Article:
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Opposition Builds Against UK APD

by Jason Gorringe,, London

12 November 2012

Popular support for a review of the United Kingdom's Air Passenger Duty (APD) is building, with further lobbying recently spearheaded by a group of 1,300 tourism executives in support of a quantitative impact assessment of the air travel levy on the UK economy.

The business leaders have joined countless other parties in petitioning the UK government this year, all calling for the UK government to commission an independent report to investigate whether the tax is worth the damage being caused to the local economy and the UK's competitiveness.

UK APD is the most draconian tax of its type worldwide, and critics have said that the government has transformed the environmental levy into a crisis-time 'cash cow'. APD on fares has risen markedly since the levy was first introduced in 1994, from rates of between GBP5-10, to GBP13-184 at present. APD is to rise nominally in April 1, 2013, and business jets are to be brought into the tax net.

The Office for Budget Responsibility projects that tax revenues will increase from USD2.8bn in 2011-12 to GBP3.9bn by 2016-17. However, new research by the British Chamber of Commerce estimates that APD will cost the UK economy GBP10bn in lost growth and up to 250,000 fewer jobs over the next 20 years, and cause the UK's competitiveness to fall and the UK aviation industry to contract.

A recent survey undertaken at Stansted Airport, in support of the 'A Fair Tax on Flying' campaign, found that over half of 1,000 fliers surveyed are to limit their travel where possible to short-haul destinations, to avoid the prohibitively high taxes in place on long-haul destinations.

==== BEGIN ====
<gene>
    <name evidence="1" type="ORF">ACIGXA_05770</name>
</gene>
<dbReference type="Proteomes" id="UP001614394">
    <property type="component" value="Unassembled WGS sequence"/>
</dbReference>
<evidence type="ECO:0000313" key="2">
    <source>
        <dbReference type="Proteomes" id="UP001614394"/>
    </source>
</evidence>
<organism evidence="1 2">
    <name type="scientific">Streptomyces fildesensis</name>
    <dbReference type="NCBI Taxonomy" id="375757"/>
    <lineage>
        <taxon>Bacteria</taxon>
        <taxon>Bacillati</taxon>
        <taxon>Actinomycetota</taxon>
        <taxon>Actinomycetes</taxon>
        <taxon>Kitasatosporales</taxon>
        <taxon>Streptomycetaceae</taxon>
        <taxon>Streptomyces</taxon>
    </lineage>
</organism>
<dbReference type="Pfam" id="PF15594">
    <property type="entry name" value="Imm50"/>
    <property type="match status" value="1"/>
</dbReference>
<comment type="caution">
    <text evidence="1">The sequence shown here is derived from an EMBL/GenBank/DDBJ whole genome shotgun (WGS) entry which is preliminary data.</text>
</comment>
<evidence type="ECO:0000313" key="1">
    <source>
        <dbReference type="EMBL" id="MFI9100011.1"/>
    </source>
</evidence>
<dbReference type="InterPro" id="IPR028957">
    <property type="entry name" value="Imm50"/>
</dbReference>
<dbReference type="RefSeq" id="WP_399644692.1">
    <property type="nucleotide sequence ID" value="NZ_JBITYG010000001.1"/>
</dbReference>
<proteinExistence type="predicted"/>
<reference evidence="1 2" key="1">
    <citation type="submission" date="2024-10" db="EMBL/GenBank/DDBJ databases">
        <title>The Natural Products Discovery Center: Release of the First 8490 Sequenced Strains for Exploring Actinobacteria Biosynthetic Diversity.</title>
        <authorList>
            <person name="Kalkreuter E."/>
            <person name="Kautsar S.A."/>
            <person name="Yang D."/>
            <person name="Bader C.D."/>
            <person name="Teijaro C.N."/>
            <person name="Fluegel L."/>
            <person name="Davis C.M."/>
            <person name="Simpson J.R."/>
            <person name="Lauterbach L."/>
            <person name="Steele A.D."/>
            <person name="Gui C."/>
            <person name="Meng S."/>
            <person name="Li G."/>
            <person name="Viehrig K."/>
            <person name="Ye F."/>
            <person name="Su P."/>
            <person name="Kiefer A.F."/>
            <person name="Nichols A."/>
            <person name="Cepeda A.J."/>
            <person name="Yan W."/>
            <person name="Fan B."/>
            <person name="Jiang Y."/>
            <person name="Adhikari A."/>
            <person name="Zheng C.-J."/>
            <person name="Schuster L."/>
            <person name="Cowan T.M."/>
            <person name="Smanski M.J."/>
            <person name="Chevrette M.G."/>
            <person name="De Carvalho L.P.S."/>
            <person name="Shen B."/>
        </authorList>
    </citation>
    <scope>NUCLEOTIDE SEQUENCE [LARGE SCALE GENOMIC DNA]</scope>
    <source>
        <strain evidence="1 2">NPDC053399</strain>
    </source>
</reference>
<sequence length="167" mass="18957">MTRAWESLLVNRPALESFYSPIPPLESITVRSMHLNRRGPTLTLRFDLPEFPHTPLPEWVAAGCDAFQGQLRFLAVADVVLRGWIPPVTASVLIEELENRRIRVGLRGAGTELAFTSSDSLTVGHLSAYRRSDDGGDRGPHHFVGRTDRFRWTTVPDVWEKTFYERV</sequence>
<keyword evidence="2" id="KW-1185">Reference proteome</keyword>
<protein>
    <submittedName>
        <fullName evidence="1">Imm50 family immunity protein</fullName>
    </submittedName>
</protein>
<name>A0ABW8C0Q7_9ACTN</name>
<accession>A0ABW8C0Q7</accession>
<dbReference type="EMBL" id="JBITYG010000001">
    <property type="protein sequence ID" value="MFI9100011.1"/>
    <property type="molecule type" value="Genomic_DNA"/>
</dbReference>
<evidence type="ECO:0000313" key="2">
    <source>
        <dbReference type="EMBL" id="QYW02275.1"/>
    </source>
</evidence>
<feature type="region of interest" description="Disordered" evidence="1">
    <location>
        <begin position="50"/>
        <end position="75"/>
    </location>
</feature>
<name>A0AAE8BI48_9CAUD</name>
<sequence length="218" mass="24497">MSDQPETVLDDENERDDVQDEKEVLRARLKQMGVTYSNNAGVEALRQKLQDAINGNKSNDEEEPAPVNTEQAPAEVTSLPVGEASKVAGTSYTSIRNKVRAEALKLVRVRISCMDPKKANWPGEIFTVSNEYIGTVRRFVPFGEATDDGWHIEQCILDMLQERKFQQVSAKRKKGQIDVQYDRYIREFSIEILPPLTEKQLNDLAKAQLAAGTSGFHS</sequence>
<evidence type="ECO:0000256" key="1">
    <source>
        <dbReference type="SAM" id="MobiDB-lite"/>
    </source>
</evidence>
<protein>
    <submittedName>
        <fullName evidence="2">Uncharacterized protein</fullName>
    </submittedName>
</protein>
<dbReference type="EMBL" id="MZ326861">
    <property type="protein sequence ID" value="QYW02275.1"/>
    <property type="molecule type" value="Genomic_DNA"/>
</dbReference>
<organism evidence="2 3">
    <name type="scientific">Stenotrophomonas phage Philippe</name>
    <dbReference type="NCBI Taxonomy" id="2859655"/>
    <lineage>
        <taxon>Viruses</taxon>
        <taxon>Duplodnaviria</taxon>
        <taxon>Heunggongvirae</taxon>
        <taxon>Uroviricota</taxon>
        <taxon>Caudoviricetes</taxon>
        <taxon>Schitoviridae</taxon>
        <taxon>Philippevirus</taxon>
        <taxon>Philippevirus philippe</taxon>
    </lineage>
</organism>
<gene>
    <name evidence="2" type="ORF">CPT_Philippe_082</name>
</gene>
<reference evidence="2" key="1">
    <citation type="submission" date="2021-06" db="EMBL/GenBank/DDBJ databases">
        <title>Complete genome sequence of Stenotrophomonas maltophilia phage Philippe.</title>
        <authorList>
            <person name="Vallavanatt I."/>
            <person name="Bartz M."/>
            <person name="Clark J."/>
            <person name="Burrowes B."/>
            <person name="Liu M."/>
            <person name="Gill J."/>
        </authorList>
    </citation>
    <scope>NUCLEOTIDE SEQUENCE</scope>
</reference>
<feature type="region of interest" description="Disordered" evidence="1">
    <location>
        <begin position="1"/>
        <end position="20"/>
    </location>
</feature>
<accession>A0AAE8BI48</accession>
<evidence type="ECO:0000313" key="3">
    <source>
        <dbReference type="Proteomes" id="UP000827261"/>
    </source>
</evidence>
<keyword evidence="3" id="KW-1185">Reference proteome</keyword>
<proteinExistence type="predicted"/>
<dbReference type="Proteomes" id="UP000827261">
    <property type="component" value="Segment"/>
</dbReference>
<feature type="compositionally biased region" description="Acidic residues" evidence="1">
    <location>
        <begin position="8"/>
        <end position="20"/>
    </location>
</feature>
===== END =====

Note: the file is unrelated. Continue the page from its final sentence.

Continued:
The campaign against APD has seen 100,000 air travellers contact their local Member of Parliament, and representations from countless tourism and business organizations.

The industry's campaign appears to be gaining support among policy makers too. The Scottish government is considering abandoning APD in favour of lower aviation taxes after a study by York Aviation found that the territory had lost 1.7 million air passengers in recent years as a direct result of the levy, costing the local economy some GBP210m annually.

UK lawmakers are backing the cause. A survey undertaken during May-June 2012, found that 51% of 150 lawmakers supported a reduction in APD rates to increase the UK's international competitiveness and encourage economic growth; and the All-Party Parliamentary Group on Aviation has urged the government that it must immediately rethink the nation's aviation strategy.

TAGS: environment | tax | business | air passenger duty (APD) | fiscal policy | aviation | United Kingdom | tax rates

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